It seems that some people just don't know how to relax. Take Dr. James Nation for instance. He served over 30 years as an insect physiologist in our department with research and teaching responsibilities. Just when it seemed he would start taking it easy, with a well-deserved retirement last year, he volunteered to become the editor of the Florida Entomologist and assumed those duties effective January 1, 2004.
Dr. Marjorie Hoy reported that inquiries for the Insect Physiologist position are coming in and some look very promising. The deadline for applications is March 1.
As of the end of January, all three final candidates for the Insect Toxicologist position were interviewed and the faculty will soon vote on whom to select.
Dr. Jim Maruniak reported that the two candidates for the Assistant/Associate Professor position at Vero Beach will give a seminar on campus and meet with the faculty. Dr. Kevin M. Myles was here on February 3rd, and Dr. Christopher Mores will speak on February 20th. While we will provide some input, the faculty at the UF/IFAS Medical Entomology Lab at Vero Beach will make the final decision.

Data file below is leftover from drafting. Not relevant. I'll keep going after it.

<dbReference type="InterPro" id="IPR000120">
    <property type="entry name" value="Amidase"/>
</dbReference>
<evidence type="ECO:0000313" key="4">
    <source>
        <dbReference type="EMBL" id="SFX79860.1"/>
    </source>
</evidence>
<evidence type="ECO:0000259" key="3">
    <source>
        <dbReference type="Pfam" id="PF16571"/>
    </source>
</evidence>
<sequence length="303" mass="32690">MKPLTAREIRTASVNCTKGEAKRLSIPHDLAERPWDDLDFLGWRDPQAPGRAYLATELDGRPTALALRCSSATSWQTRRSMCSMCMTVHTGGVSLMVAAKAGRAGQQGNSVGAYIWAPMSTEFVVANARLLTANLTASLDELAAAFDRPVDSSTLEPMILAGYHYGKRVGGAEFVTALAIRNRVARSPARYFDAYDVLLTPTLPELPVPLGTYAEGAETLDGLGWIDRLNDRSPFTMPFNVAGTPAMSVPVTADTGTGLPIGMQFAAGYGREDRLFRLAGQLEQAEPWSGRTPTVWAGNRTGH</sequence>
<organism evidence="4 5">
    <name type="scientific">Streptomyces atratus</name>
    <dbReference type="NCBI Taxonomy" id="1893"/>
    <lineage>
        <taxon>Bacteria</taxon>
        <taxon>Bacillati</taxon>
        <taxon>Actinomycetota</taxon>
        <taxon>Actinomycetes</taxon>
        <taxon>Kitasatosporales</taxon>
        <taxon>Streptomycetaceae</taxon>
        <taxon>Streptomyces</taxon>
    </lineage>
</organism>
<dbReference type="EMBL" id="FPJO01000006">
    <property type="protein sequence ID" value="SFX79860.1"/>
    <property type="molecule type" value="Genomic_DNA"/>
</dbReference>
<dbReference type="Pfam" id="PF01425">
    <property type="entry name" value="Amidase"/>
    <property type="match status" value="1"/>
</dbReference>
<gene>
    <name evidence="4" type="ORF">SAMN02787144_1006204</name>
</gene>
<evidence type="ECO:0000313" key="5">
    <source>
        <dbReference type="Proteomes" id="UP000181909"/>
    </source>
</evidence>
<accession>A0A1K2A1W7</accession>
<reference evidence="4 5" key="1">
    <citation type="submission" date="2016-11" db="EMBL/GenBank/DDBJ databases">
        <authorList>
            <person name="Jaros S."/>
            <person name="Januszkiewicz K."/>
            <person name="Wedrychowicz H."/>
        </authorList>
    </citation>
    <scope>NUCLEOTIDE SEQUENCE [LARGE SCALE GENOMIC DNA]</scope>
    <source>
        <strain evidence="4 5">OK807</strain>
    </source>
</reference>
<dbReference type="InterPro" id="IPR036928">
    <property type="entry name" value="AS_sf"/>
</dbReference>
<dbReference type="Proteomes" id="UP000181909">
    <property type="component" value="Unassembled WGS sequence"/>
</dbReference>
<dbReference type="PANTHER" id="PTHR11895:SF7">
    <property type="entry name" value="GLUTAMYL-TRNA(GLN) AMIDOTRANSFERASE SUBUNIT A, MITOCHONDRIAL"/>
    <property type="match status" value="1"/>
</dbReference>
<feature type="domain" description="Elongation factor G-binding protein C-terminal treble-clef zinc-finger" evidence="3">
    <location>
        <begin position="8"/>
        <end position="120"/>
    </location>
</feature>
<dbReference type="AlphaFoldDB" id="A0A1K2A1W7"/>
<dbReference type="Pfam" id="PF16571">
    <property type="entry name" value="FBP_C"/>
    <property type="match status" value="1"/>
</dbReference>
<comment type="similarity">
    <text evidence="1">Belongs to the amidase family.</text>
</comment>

Dr. Skip Choate reported on the applications for the Lepidoptera Curator position and stated that the closing date is March 1. This individual will be housed in the new Lepidoptera building which is nearing completion and be a staff member of the Museum of Natural History.
McGuire Center Nears Completion
On the skyline about a thousand feet west of the Department of Entomology and Nematology appears the distinctive new silhouette of McGuire Hall, the soon-to-be-occupied home of the McGuire Center for Lepidoptera and Environmental Research. The 46,000 square-foot (sf) building complex is wrapped around the north and west sides of Powell Hall, the public exhibit facility of the Florida Museum of Natural History, in the heart of the University's Cultural Plaza.